My Husband Forces Me to Buy Things
Part 1: The Dog*
As I’ve written before, I am an irrational saver, and B is not. We have been married for a little over a year, and he has had to force me to make many purchases, big and small. I figured you might enjoy reading about these.
My timeline for May of 2016 was move my stuff to North Carolina, graduate, get married in Florida, go on my honeymoon and then live in North Carolina. Before May, I had become accustomed to an unsustainable and frenzied level of activity, and when I moved to NC, I did not adjust well. B worked nights, I knew no one in the area, and I had nothing to do except for some part time work. By July, I was sitting on the couch every day and refusing to get dressed while I endlessly searched for and applied to jobs.
One day, I made the mistake of sending B a picture of a shelter dog. We had previously agreed that we would wait to get a dog until I had more stable work. This picture changed B’s mind. He started seriously looking at dogs. I told him he was crazy.
Then, he found out that the next weekend was a huge event where all the shelters would waive adoption fees. He told me, “That’s it. We’re getting a dog.”
He said yes.
I referenced the budget spreadsheet and said no again.
He told me that I needed something to care for because my part-time work wasn’t fulfilling enough.
He explained that my flexible schedule was perfect because it would allow our new dog to adjust to life with us.
“Fine, we can look, but we aren’t getting a puppy.”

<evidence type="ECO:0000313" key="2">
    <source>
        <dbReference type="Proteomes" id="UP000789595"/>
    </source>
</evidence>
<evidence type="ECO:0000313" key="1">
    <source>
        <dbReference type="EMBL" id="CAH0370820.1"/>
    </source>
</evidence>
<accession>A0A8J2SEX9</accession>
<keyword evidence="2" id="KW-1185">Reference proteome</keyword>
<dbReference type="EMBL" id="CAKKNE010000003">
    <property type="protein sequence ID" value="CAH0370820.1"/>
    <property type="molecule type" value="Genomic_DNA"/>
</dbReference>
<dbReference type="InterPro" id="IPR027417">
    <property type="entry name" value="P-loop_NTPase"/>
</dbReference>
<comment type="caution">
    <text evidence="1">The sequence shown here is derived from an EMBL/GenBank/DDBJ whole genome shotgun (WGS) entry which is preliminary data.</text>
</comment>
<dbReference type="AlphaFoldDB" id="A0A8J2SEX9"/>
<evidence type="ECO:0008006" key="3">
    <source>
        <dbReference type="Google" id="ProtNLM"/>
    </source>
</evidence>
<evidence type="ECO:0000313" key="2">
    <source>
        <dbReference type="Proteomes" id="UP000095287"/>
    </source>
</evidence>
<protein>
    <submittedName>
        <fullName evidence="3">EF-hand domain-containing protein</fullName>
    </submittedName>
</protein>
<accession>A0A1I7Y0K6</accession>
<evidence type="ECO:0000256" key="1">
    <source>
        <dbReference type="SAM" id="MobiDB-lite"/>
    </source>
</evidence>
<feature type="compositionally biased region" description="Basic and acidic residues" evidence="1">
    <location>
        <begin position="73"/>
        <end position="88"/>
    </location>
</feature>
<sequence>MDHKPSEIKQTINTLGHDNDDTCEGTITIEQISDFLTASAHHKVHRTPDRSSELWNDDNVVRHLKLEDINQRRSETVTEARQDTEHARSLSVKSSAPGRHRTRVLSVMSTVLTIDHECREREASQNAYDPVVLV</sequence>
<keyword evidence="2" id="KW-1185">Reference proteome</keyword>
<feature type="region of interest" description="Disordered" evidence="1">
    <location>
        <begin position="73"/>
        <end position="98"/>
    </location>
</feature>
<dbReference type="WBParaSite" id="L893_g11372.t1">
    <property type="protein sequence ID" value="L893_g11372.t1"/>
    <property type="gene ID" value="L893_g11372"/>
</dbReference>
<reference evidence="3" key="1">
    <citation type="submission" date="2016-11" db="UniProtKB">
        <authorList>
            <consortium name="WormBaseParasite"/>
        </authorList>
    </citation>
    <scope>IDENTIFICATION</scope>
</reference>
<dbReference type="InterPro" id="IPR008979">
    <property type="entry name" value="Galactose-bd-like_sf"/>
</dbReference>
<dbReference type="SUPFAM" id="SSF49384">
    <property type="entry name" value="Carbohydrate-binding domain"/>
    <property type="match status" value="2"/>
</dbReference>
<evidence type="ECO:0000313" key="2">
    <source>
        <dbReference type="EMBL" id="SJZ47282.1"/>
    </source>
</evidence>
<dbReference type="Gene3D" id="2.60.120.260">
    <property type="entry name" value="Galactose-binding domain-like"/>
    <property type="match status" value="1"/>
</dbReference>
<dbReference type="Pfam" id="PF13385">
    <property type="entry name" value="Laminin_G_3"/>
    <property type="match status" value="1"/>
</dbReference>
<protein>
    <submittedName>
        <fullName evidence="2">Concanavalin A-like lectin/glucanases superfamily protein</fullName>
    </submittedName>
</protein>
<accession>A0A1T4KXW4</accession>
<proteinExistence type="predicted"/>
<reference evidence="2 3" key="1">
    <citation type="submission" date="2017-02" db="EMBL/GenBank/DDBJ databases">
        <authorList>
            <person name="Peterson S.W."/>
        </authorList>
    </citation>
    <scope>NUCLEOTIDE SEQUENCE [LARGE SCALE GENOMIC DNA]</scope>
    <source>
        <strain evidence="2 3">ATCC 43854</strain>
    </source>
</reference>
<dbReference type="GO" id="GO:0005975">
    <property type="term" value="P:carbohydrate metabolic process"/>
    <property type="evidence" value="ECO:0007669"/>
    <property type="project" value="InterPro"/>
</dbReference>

“We aren’t just going to look. We are getting a dog.”
Then we saw Clark. Clark was a 7-year old American Foxhound with a type IV/VI heart murmur whose previous owner had passed away. Most importantly, there was something about him that looked like the dog I grew up with.
The night before the shelter event, we went to bed in two very different states of mind. B slept peacefully, probably dreaming of all the happy moments he was going to have with his new dog. I did not sleep for hours. I was consumed by anxiety, wondering whether or not we were making a horrible decision.
The next morning, I told B, “I’m not sure about this. Maybe we should wait.”
“Let’s go. You need a dog.”
The story of Clark and his first day with us is too long for this post, but I will tell you that B was absolutely right. I did need a dog. I have never regretted B’s decision (because let’s face it, it was his decision) – not even when Clark ate my car registration, but again, that’s another story.
*Technically, Clark wasn’t a purchase. We got him for free from the SPCA of Wake County. That being said, dogs are big financial commitments, so I count him under “purchases”.